Cotton plantations are highly important in Egypt, covering between 400 000 and 500 000 ha, 1/6 of all cultivated land. These crops are a vital source of foreign currency revenue through exports, and their state of health is therefore permanently under close surveillance. Cotton plants are indeed the target of a leaf-eating insect, the noctuid Spodoptera littoralis (Lepidoptera), or Egyptian Cotton Leafworm.
Known to be the main pest of cotton, it also attacks the leaves of cereal crops and lucerne which is the principal fodder crop used in Egypt. This noctuid is one of the most intensively studied insects in that country. The problem that arises concerns how to eradicate populations of this pest without massive use of chemical pesticides and thus minimize damage to the environment, and in such a way that crop yields are not jeopardized.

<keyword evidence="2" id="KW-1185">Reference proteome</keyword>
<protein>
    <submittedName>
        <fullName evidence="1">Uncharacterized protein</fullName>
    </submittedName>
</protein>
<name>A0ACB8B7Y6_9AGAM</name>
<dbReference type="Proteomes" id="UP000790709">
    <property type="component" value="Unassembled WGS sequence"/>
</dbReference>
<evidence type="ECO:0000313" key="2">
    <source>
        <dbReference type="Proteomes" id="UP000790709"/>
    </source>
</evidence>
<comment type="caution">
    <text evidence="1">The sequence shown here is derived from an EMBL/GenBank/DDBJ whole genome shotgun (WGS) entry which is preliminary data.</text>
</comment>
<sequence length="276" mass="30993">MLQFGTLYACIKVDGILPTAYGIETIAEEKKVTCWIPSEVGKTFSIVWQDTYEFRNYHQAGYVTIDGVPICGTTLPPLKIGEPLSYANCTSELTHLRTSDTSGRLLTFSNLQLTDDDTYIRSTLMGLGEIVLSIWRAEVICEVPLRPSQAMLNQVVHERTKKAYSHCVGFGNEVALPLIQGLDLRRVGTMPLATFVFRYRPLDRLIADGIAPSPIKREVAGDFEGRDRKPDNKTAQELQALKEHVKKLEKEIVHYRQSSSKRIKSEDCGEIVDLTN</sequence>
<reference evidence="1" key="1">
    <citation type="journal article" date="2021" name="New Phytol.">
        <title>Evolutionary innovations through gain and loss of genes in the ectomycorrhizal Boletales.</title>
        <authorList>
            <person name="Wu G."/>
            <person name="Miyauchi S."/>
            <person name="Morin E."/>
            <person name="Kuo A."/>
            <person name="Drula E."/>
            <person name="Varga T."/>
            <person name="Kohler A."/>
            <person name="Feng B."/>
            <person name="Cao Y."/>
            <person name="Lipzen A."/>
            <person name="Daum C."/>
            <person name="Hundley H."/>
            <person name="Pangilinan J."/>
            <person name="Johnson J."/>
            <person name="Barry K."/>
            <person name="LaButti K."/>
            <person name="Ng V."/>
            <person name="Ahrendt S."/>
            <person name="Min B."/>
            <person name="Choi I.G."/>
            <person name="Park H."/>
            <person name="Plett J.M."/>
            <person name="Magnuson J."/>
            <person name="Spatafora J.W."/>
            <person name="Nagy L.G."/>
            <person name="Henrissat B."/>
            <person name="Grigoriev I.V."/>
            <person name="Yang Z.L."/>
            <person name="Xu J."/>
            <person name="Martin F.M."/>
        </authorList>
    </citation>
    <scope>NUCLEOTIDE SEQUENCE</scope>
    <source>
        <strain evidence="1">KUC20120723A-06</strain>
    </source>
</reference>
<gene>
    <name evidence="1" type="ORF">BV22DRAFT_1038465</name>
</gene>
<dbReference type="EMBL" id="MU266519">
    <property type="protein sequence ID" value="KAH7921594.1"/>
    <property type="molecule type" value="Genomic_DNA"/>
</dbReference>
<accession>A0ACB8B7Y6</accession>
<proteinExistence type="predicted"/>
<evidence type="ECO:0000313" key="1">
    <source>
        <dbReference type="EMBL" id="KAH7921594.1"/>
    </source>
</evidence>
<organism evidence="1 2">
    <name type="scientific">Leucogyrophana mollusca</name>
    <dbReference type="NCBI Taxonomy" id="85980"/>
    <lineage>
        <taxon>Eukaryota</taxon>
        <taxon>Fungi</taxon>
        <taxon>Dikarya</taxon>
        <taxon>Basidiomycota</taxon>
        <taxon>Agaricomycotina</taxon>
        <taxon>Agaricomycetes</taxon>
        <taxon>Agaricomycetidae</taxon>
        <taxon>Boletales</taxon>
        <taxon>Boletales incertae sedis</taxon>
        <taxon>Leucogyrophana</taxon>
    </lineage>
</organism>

The solution put forward by researchers from the IRD, the University of Cairo and their French and Canadian partners (1) lies in the domestication of an insect-infecting virus isolated in Egypt in 1995, Densovirus MlDNV (2). This organism could be used locally as an element of biocontrol programmes.
Marie Guillaume | alfa
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